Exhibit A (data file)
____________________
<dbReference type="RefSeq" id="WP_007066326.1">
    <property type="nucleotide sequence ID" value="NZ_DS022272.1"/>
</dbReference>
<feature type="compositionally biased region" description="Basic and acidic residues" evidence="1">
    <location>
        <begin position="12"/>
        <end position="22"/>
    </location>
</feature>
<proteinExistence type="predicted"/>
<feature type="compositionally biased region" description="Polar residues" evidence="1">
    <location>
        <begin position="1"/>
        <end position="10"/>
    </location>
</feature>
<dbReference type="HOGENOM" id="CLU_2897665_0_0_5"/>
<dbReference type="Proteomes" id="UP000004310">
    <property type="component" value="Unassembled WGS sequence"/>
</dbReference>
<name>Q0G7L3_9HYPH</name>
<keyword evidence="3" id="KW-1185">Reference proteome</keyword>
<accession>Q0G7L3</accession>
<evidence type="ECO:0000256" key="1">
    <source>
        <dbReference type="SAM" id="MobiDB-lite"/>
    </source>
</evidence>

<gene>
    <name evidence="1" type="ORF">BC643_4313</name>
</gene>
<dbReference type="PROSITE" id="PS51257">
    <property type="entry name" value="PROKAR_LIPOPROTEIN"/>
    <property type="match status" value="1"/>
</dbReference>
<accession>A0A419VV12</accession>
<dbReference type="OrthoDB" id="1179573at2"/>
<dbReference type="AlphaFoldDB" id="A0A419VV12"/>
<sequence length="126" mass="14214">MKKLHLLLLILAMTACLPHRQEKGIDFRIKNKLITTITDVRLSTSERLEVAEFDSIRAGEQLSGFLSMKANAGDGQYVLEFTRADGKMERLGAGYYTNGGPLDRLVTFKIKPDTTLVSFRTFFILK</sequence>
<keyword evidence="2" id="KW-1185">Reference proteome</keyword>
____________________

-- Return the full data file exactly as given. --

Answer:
<dbReference type="RefSeq" id="WP_007066326.1">
    <property type="nucleotide sequence ID" value="NZ_DS022272.1"/>
</dbReference>
<feature type="compositionally biased region" description="Basic and acidic residues" evidence="1">
    <location>
        <begin position="12"/>
        <end position="22"/>
    </location>
</feature>
<proteinExistence type="predicted"/>
<feature type="compositionally biased region" description="Polar residues" evidence="1">
    <location>
        <begin position="1"/>
        <end position="10"/>
    </location>
</feature>
<dbReference type="HOGENOM" id="CLU_2897665_0_0_5"/>
<dbReference type="Proteomes" id="UP000004310">
    <property type="component" value="Unassembled WGS sequence"/>
</dbReference>
<name>Q0G7L3_9HYPH</name>
<keyword evidence="3" id="KW-1185">Reference proteome</keyword>
<accession>Q0G7L3</accession>
<evidence type="ECO:0000256" key="1">
    <source>
        <dbReference type="SAM" id="MobiDB-lite"/>
    </source>
</evidence>

<gene>
    <name evidence="1" type="ORF">BC643_4313</name>
</gene>
<dbReference type="PROSITE" id="PS51257">
    <property type="entry name" value="PROKAR_LIPOPROTEIN"/>
    <property type="match status" value="1"/>
</dbReference>
<accession>A0A419VV12</accession>
<dbReference type="OrthoDB" id="1179573at2"/>
<dbReference type="AlphaFoldDB" id="A0A419VV12"/>
<sequence length="126" mass="14214">MKKLHLLLLILAMTACLPHRQEKGIDFRIKNKLITTITDVRLSTSERLEVAEFDSIRAGEQLSGFLSMKANAGDGQYVLEFTRADGKMERLGAGYYTNGGPLDRLVTFKIKPDTTLVSFRTFFILK</sequence>
<keyword evidence="2" id="KW-1185">Reference proteome</keyword>